North Canton will get more than its 15 minutes of fame as the the backdrop for a feature-length film.
Alongside production crew and city officials, Mayor David Held made the announcement Wednesday afternoon at Hoover Auditorium, where director Doug Dearth revealed one scene would be shot.
“Bringing people together is a start,” Held said. “Bringing the business community, the educational community and the local government ... whenever those three are working together that's when you have success, not just for North Canton but also for moviegoers.”
“Underdogs” will be filmed entirely in the area and will feature local landmarks and residents. Filming will begin July 16 and will last for about five weeks.
The independently financed film, set in the birthplace of football in rural Ohio, tells the story of a Division IV high school playing football against the cross-town rival and perennial powerhouse. Off the field, a local machinist and father of the quarterback is being sued by the city’s main employer over intellectual rights to a new space heater invention amid rumors of company outsourcing.
Dearth knows a thing or two about being an underdog. A Canton native and Lake High School graduate, Dearth moved to Los Angeles in 1993 to pursue an acting career. In his first appearance in a movie, “Money for Nothing,” he starred alongside John Cusack, Philip Seymour Hoffman, James Gandolfini and Michael Rapaport. He switched to working behind the camera and has since worked as a producer for “Grace is Gone” and “The Jack Bull."
“It’s always been a dream of mine to bring something back to my community,” Dearth said. “I'm very proud of where I came from. Plus, it's a football movie and what better place to shoot that than in Canton, anyway.”
Dearth liked the machinist representing the opportunity to succeed in middle America and the simplicity and potential of an invention like a space heater. North Canton’s ties to was just a coincidence, though he said it adds to the local flavor of the movie.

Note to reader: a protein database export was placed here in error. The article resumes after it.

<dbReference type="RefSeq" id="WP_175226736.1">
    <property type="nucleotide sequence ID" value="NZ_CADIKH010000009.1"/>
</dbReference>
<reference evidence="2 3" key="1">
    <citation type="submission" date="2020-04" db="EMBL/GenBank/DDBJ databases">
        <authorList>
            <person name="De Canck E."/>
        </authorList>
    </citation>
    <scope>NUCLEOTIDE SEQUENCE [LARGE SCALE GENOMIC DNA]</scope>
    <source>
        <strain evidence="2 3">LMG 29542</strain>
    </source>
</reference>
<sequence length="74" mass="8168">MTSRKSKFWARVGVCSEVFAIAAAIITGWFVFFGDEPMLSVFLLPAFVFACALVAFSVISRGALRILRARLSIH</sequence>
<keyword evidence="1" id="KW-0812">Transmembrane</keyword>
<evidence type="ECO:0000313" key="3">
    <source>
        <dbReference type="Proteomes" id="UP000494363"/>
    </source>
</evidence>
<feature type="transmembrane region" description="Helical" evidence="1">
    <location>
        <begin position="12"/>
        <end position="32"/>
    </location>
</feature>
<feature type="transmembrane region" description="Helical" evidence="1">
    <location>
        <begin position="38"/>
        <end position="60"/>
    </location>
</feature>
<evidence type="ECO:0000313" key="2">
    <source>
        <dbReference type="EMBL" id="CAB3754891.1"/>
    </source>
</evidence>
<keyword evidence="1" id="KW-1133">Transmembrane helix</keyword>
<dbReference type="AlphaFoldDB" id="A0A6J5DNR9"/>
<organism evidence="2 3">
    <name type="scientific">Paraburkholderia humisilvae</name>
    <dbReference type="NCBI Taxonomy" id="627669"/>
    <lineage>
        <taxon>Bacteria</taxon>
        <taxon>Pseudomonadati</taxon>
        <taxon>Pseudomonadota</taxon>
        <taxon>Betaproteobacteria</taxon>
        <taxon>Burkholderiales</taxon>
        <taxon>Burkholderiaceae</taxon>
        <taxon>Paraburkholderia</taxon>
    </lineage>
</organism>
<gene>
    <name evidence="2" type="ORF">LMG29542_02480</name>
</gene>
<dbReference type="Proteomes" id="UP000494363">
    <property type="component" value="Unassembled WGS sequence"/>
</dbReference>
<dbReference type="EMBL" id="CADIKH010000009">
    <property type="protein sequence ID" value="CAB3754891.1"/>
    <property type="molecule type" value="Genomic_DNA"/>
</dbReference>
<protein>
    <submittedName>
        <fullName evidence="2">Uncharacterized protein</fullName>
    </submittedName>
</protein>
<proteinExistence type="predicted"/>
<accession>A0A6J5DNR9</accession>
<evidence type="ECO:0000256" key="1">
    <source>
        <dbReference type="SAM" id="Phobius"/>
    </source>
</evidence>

The following roles were also announced:
- Coach Vince DeAntonio - Scott Patterson
- Machinist will be played - William Mapother
- Football quarterback - Logan Huffman
- Cheerleader (and object of affection for both quarterbacks) - Maddie Hasson
- Rival football quarterback - Charles Carver
There will also be casting calls for extras. The first will be from 1 p.m. to 4 p.m. Saturday in Hoover Auditorium. Casting director Lillian Pyles said this weekend’s casting call is specifically for football players ages 18-24 and 5 feet 6 inches to 6 feet 6 inches tall and cheerleaders ages 18-24 and 5 feet 4 inches to 5 feet 10 inches tall. There will be more casting calls to come. Those interested should complete and print their online application and bring a headshot or snapshot if they have one.
Before making any agreement, Held said the city wanted to make sure the movie was a suitable for families and had a positive message. After reading the script, he said it does, though he wouldn’t divulge the winner of the football game.
But he did say the production company, Fallout Entertainment, would be taking advantage of the Ohio Motion Picture Tax Credit. And North Canton will be taking advantage of the fact that for each $1 spent by the state, $1.20 is returned to the economy, according to a Cleveland State University study.
The film is mostly financed with a budget between $800,000 and $1.2 million, and the largest underwriter is local businessman Ben Suarez. The film does not yet have a distributor, but Dearth was hopeful he would find one because of the movie’s widespread appeal.
The underdog football story is a pretty successful one (see: “Hoosiers,” “Rudy,” “Facing the Giants” or “Remember the Titans”).
“I love all those movies, and they seem to work,” Dearth said. “This is different, and I think it works because at the center of this story is the threat of jobs leaving the city.”
Dearth had relatives who worked at Hoover and Goodyear, so he’s seen the aftereffect of an employer leaving town. It’s also a timely storyline, one he hopes will resonate with readers.
“The underdogs in our film aren’t just football players,” he said. “They’re everyday people who work hard, do the right thing and for once in their life want things to go right.”
The underdog football team comes to represent the town and the rival game then becomes something the entire community can rally around, similar to the way North Canton supported Wednesday’s announcement.
Community members introduced themselves to Dearth, ready to extend a friendly welcome, suggest a filming location or lend a hand wherever they could. By the end of the press conference, Dearth’s wife, Beth, had more business cards from others in her pocket than she did her own.
“I’m totally grateful for what has happened to me and this is the reason why I'm always encouraging young people to chase their dreams and study what they're trying to learn,” he said. “If the movie goes well, it'll be a happy ending.”